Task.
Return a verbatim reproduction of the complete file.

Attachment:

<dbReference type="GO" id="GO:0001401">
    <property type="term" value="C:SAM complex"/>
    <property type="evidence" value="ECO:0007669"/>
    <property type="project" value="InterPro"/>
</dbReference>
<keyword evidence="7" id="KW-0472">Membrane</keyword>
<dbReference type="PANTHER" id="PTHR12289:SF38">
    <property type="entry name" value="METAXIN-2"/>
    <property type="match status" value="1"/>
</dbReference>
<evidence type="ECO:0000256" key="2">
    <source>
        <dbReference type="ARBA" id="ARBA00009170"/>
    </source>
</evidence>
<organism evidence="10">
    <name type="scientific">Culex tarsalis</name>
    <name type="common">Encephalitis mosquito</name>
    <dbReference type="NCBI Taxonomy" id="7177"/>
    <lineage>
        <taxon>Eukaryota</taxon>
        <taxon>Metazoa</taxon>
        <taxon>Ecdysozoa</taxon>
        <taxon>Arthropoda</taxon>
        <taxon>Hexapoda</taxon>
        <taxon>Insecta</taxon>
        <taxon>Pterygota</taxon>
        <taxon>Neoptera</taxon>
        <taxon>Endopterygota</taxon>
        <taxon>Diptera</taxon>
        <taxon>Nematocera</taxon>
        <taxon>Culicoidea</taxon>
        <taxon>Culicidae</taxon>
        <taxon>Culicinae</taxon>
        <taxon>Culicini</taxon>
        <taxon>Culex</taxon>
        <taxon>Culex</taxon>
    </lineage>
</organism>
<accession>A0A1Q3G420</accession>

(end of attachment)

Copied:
<dbReference type="GO" id="GO:0001401">
    <property type="term" value="C:SAM complex"/>
    <property type="evidence" value="ECO:0007669"/>
    <property type="project" value="InterPro"/>
</dbReference>
<keyword evidence="7" id="KW-0472">Membrane</keyword>
<dbReference type="PANTHER" id="PTHR12289:SF38">
    <property type="entry name" value="METAXIN-2"/>
    <property type="match status" value="1"/>
</dbReference>
<evidence type="ECO:0000256" key="2">
    <source>
        <dbReference type="ARBA" id="ARBA00009170"/>
    </source>
</evidence>
<organism evidence="10">
    <name type="scientific">Culex tarsalis</name>
    <name type="common">Encephalitis mosquito</name>
    <dbReference type="NCBI Taxonomy" id="7177"/>
    <lineage>
        <taxon>Eukaryota</taxon>
        <taxon>Metazoa</taxon>
        <taxon>Ecdysozoa</taxon>
        <taxon>Arthropoda</taxon>
        <taxon>Hexapoda</taxon>
        <taxon>Insecta</taxon>
        <taxon>Pterygota</taxon>
        <taxon>Neoptera</taxon>
        <taxon>Endopterygota</taxon>
        <taxon>Diptera</taxon>
        <taxon>Nematocera</taxon>
        <taxon>Culicoidea</taxon>
        <taxon>Culicidae</taxon>
        <taxon>Culicinae</taxon>
        <taxon>Culicini</taxon>
        <taxon>Culex</taxon>
        <taxon>Culex</taxon>
    </lineage>
</organism>
<accession>A0A1Q3G420</accession>